FIGS. 5 and 6 illustrate one embodiment of the ribs. Each rib 4 is made up of first and second rib components, or rods, 5, 6. In respect of each rib 4, one rod 5 is pivotably mounted on the base 9 and is pivotable about a respective axis that is preferably oblique with respect to the longitudinal axis of the shaft 10. The rods 5 are connected to the base 9 by respective conventional pivot joint 7 (any suitable conventional pivoting mechanism may be used) that restrict the extent of the rotational, or pivotal, movement of the rods 5. In one extreme of the pivoting range of the rods 5, the blade 1 adopts the deployed state, while in the other extreme, the blade 1 adopts the folded state. The second rib components 6 are each pivotably connected to the respective rod 5 for pivotal, or rotational, movement about an axis that is generally parallel to the axis about which the respective rod 5 can pivot. In the preferred embodiment, when the blade 1 is in the deployed state, each rods 6 is generally co-linear with the respective rod 5, while in the folded state, each rod 6 is angularly displaced with respect to the respective rod 5.

The preferred arrangement is such that any tendency for the blade 1 to either close so much that it will not open again when backward force is applied to begin the power stroke, or open beyond the optimal propulsion shapes of the deployed state, is prevented. Each joint 7 may be hinged with pins 8. Moreover, the joints 7 may be angled so that both the rib components 5 and 6 will close inward in two directions during the recovery stroke. This creates the shape shown in FIGS. 3 and 4 which best reduces resistance through the water.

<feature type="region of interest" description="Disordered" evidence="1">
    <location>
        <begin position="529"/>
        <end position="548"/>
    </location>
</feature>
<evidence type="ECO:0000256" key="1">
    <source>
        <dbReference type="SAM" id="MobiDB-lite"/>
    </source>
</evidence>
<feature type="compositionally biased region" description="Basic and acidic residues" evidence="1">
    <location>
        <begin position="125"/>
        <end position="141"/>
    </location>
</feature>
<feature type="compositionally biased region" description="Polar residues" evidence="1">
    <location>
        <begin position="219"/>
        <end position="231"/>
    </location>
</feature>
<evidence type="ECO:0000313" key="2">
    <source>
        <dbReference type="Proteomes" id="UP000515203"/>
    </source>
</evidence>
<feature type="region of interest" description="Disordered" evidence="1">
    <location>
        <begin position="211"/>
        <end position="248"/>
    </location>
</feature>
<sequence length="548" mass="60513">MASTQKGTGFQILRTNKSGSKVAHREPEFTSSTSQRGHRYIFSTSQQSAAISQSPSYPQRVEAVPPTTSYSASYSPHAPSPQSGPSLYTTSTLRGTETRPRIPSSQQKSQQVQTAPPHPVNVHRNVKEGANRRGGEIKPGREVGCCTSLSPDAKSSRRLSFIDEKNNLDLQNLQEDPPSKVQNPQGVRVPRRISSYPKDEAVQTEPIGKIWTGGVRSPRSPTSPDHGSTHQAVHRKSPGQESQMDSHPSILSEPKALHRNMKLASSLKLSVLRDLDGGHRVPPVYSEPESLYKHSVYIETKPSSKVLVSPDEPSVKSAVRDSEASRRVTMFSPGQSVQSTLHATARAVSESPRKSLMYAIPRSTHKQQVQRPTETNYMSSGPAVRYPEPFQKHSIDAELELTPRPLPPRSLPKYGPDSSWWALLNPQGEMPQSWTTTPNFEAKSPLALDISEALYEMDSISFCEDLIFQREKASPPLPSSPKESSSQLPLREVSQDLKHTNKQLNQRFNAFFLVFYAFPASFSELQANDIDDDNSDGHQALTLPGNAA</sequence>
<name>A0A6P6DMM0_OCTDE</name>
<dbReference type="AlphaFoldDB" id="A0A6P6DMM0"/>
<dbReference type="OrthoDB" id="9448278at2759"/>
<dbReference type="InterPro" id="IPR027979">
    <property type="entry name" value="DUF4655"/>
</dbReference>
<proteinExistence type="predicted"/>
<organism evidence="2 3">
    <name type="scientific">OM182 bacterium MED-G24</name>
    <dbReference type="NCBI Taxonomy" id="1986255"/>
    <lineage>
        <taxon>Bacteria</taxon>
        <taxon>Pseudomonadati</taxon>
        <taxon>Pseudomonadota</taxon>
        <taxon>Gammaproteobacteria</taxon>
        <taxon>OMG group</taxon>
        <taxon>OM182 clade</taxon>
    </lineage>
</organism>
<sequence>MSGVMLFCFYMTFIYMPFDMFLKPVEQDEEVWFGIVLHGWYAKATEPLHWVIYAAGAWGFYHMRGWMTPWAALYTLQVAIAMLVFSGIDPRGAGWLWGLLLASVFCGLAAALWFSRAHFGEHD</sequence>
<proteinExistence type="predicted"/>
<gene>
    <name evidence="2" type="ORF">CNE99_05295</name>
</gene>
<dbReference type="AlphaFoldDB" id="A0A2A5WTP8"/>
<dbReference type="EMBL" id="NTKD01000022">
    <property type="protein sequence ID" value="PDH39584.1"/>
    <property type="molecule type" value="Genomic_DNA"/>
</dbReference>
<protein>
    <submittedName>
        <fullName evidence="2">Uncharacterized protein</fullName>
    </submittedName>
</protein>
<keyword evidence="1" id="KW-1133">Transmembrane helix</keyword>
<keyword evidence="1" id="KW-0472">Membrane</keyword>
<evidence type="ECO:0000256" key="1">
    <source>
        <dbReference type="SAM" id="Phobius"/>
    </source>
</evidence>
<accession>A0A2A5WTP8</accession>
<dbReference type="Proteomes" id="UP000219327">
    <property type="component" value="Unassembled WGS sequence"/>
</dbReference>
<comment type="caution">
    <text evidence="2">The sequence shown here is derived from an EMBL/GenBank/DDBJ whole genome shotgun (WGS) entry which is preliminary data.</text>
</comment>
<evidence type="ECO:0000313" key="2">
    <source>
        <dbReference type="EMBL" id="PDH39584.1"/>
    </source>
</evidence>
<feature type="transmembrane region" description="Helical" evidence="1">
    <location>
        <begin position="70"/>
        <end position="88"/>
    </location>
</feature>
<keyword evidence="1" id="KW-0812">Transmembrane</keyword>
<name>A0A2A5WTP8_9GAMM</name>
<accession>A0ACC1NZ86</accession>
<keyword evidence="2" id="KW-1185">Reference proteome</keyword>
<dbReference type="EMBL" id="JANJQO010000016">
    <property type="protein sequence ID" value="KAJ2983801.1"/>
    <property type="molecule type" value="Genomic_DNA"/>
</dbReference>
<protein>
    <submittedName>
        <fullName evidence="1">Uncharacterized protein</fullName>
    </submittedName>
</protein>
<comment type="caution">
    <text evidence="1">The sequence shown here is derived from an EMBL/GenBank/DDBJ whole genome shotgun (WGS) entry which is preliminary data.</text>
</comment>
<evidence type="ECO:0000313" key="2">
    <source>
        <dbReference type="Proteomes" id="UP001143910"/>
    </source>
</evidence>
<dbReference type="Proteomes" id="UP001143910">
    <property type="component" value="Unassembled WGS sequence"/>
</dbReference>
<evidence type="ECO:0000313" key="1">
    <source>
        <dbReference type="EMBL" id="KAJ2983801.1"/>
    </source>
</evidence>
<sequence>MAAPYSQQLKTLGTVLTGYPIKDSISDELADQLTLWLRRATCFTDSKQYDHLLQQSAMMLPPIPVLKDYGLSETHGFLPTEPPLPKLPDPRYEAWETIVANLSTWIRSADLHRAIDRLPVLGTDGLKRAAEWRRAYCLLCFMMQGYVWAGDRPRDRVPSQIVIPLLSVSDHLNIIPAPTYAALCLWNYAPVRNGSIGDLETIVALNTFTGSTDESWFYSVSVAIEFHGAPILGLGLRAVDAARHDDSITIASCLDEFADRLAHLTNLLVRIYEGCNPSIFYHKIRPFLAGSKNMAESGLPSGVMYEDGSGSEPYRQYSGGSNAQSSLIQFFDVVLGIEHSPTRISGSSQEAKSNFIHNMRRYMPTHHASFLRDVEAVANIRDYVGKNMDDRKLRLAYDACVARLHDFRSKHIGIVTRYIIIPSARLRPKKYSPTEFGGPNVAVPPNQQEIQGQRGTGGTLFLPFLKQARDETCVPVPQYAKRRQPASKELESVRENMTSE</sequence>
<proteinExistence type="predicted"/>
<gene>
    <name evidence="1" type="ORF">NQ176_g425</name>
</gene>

As depicted in FIG. 7, the first rib components 5 are connected to base 9, which in turn is attached to handle 10. Each joint is angled so that the ribs 4 close inward, i.e. towards one another, during the recovery stroke.

The foregoing description of an embodiment of the invention has been given by way of an example only and a number of modifications may be made without departing from the scope of the invention. For instance, instead of four longitudinally rounded support ribs, the paddle blade may be built with only three, or a longitudinally triangular rib shape may be preferred, or that each rib may include no intermediate joints, or two or more intermediates joints in place of the single intermediate joint depicted in FIGS. 5 and 6.

Further, it may be deemed advantageous for the webbing material to have a relatively rough surface in order to keep a foil of water on it. The blade may or may not have separate front and back sheets of webbing, and so the ribs may be partly exposed or accommodated within the back material or may be enclosed between two sheets of webbing.